The Punisher (1989)
Comic book character the Punisher first appeared in The Amazing Spider-Man #129 in February 1974. He played an antagonistic role and was a hit with readers, going on to team up with Spider-Man, Captain America and others during the 1970s and early 1980s with a notable run on Daredevil during Frank Miller’s tenure. It wasn’t, however, until the 1986 miniseries Circle of Blood! that he was the protagonist of his own book. Writer Steven Grant fleshed out the character, setting up his tragic backstory: Frank Castle was a Vietnam War veteran who spent a day with his family only for them to accidentally stumble across a mob hit. Castle’s wife and two children were killed while he was seriously wounded. After several months, Castle resurfaces as the Punisher and wages a one-man war against crime.
A character like the Punisher would seem ripe for cinematic treatment, especially during the ‘80s when action movies ruled the box office and movie stars like Arnold Schwarzenegger and Sylvester Stallone often played one-man army characters. In 1989, New World Pictures made the straight to video movie The Punisher starring then up and coming action movie star Dolph Lundgren. The movie is notable for not featuring the character’s trademark “skull” on his outfit and for bearing merely a passing resemblance to the source material, but I’ve always been intrigued by Lundgren’s performance.
When Dino Moretti (Bryan Marshall) is released from prison, acquitted for killing Frank Castle and his family, he arrives home with his goons only to be greeted by the Punisher who picks off his henchmen one-by-one, not unlike the opening action sequence in Leon: The Professional (1994). The Punisher kills Moretti and appears to die when the mobster’s mansion blows up. Detective Jake Berkowitz (Lou Gossett, Jr.) heads up the task force dedicated to stopping the Punisher but he doesn’t seem to have a problem with the vigilante killing off criminals. He’s more interested in proving that ex-cop Castle is the Punisher and reluctantly teams up with detective Samantha Leary (Nancy Everhard) to prove it.
Meanwhile, mob boss Gianni Franco (Jeroen Krabbe) returns home with a master plan to consolidate crime in the city and eliminate the Punisher as well. However, Japanese gangster the Yakuza led by Lady Tanaka (an inspired looney performance by Kim Miyori) challenge Franco by intercepting a large shipment of heroin in a skirmish that the Punisher breaks up.
For my money, Dolph Lundgren is my favorite Punisher. He’s a big guy with an imposing physique reminiscent of Mike Zeck’s rendition in Circle of Blood! The actor handles the fight sequences very well, doing many of his own stunts, which adds to his credibility in the role. On the acting front, I like Lundgren’s take, playing the Punisher as a ruthless vigilante doling out vengeance on criminals. He adopts a haggard, sickly pale look like the man hasn’t slept for weeks and is surviving on determination and sheer will power, driven by his obsession to kill all criminals. Lundgren’s got a deep voice with just a hint of drawl as he sometimes drags out words – perhaps due to exhaustion.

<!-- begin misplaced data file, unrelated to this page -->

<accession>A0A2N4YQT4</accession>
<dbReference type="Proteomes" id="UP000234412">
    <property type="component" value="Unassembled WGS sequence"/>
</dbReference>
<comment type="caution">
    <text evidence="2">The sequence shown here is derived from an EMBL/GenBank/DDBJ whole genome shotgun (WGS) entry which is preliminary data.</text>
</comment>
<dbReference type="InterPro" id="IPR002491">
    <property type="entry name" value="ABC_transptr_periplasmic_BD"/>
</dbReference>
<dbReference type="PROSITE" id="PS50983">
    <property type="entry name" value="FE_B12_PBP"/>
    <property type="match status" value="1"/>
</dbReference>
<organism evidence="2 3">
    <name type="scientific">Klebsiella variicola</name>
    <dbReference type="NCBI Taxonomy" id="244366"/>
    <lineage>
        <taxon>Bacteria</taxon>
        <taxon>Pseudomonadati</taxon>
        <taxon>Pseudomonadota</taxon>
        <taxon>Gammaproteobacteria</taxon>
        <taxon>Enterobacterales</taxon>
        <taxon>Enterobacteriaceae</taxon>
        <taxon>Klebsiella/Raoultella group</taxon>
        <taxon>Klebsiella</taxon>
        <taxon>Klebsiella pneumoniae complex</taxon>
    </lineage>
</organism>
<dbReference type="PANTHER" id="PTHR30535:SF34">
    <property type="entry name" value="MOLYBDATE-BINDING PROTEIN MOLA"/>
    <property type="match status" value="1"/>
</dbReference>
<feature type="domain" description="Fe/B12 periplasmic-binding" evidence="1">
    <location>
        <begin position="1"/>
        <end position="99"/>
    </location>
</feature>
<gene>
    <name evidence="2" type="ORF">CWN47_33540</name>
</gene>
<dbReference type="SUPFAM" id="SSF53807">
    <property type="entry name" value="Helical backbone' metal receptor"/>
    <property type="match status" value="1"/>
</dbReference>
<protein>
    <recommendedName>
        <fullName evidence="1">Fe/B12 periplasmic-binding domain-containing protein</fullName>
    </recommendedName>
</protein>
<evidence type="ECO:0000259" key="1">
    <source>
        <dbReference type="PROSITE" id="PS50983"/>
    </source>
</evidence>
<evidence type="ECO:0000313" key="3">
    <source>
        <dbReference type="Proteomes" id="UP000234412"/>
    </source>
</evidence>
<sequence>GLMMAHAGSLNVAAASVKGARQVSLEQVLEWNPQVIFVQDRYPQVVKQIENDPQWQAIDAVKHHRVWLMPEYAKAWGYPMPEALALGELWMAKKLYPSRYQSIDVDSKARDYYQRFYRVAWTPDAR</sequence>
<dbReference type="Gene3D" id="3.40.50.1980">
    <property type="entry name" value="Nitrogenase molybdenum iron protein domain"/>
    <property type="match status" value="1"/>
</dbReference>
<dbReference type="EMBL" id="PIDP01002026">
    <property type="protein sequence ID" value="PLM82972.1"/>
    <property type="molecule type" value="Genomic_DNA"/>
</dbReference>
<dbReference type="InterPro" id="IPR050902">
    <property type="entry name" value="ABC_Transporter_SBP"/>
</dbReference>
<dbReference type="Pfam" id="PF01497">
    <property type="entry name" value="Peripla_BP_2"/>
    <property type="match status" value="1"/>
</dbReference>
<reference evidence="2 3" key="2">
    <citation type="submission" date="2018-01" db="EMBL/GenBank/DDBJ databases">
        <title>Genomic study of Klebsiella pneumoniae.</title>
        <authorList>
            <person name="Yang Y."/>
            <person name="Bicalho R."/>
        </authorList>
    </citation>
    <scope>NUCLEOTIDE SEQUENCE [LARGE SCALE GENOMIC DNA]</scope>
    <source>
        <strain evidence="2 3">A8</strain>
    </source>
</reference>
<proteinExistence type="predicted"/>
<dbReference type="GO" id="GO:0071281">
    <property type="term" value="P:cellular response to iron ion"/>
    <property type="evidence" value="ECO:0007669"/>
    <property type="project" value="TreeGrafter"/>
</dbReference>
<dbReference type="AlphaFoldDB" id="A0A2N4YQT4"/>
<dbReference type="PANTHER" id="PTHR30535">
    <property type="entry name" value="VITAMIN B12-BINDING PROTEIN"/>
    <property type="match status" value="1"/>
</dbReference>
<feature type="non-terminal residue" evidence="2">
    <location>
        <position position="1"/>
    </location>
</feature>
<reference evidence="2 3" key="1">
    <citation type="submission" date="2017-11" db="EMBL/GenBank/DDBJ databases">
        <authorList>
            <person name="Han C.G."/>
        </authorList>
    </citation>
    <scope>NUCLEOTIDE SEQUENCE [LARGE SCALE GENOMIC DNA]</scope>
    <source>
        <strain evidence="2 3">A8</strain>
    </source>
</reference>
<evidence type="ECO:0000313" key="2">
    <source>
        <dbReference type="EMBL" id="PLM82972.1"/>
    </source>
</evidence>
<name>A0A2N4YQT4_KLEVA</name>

Unfortunately, the villains are a generic lot and fans rightly criticized the missed opportunity of not using one of the Punisher’s signature baddies, like Jigsaw or the Kingpin. It’s not that the choice of Italian mobsters and the Yakuza are a bad one per se; it’s just that the actors playing them are so colorless. Most surprisingly, Jeroen Krabbe is wasted as the mob boss who appears early on with the promise of some deliciously low-key villainy only to disappear for most of the movie until the last third, just in time for the exciting climax.
A lot of fans griped about the missing skull on the Punisher’s outfit in the movie, but it is pretty obvious why they didn’t include it. Having a big white skull emblazoned on his chest would’ve made him a big target and the filmmakers wisely opted for all-black attire that looks cool in its own right. I do like the choice of making the Punisher’s base of operations in the city sewers, its network of tunnels allowing him to evade detection while also providing the opportunity to pop up in key spots and then disappear before the police can arrest him.
At times, The Punisher resembles a slightly expensive made-for-television movie thanks to New World’s trademark low budget and supporting cast playing laughably bad, anonymous gangsters. The cheap look of the movie actually works in its favor, giving it an appropriately seedy vibe. The action sequences are fairly well done in a no frills, meat and potatoes kind of way with Lundgren looking cool as he takes out countless bad guys. The movie does redeem itself in these moments, especially with an impressively staged finale as Franco and the Punisher stage an all-out assault on the Yakuza headquarters, which allows Lundgren to cut loose and really show off some excellent action chops.